There is a lot of argument about what a true cassoulet consists of, but it seems to me that as long as it is a richly satisfying fusion of beans and meats, it is really up to personal taste, what ingredients you can get, and how much time you have. There is no point in thinking you can’t make a cassoulet if you haven’t got any preserved goose or Toulouse sausages. The crust of breadcrumbs on top of the cassoulet is an authentic touch worth doing. Serve with a green salad.
Drain the soaked haricot beans and put them in a saucepan. Cover generously with cold water. Bring to the boil for 10 minutes, then cover and simmer gently for 20–35 minutes until just soft but not breaking up. Drain and set aside.
Melt the butter with 2 tablespoons olive oil in a large, deep frying pan over a medium heat. Add the onions and cook, stirring, until soft and browned, then add the garlic and stir for 1 minute.
Transfer the onions and garlic to a large bowl. Add another tablespoon of oil and the sliced peppers and fennel to the pan and fry until beginning to soften, then add to the bowl of onions. Add the final tablespoon of oil and fry the pork until just browned all over. Add it to the mixture in the bowl, then fry the duck pieces just to brown them.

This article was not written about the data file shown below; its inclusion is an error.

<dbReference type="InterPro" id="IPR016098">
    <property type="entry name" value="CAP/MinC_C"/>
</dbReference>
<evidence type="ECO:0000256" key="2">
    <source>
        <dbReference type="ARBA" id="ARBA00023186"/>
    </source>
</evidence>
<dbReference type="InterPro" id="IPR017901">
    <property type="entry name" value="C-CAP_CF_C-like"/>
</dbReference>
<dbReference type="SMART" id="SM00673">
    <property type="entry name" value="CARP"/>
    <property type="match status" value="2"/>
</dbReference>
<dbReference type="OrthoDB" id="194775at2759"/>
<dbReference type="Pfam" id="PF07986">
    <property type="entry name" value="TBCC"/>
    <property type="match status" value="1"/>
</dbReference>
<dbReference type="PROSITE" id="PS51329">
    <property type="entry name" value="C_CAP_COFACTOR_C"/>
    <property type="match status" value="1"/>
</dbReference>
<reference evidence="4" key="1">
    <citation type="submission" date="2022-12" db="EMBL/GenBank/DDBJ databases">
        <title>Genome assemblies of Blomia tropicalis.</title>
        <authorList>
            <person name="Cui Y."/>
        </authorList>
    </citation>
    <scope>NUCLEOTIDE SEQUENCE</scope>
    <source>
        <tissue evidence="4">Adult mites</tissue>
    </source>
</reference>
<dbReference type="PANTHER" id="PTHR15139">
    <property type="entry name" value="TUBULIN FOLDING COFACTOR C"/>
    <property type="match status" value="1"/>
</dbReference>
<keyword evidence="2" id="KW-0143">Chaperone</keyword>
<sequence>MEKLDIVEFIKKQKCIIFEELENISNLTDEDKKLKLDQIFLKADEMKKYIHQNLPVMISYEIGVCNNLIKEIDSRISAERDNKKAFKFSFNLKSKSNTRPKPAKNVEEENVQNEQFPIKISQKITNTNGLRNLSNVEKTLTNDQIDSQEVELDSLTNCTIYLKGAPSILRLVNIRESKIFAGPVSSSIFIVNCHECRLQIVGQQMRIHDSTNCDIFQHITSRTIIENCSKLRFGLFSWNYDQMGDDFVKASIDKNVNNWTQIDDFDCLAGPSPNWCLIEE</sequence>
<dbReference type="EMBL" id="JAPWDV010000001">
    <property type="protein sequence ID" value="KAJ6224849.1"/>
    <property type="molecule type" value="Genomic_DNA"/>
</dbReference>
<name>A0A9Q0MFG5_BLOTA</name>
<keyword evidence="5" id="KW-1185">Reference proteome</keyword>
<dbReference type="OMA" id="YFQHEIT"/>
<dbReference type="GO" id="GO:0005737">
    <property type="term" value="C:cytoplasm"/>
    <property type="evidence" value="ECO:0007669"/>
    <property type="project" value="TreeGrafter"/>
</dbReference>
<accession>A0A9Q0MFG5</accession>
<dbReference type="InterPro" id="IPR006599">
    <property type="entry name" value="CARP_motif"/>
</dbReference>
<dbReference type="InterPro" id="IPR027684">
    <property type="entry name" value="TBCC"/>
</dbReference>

Put the beans in a large casserole and add all the ingredients from the bowl, the duck and any fat from the pan, the sausages, tomatoes, rosemary, green peppercorns, cider and tomato purée. Mix together and season with salt and black pepper. Cover the casserole and cook at 230°C, 450°F, Gas Mark 8 for 20-25 minutes, then reduce the heat to 140°C, 275°F, Gas Mark 1 and cook for a further 2½–3 hours.
Mix the breadcrumbs and oregano together. Stir the cassoulet, then thickly sprinkle the breadcrumb and herb mixture all over the top. Dribble olive oil all over the top and return the cassoulet to the oven, uncovered, for another 30 minutes.
© 1991 All rights reserved. Published by Websters International.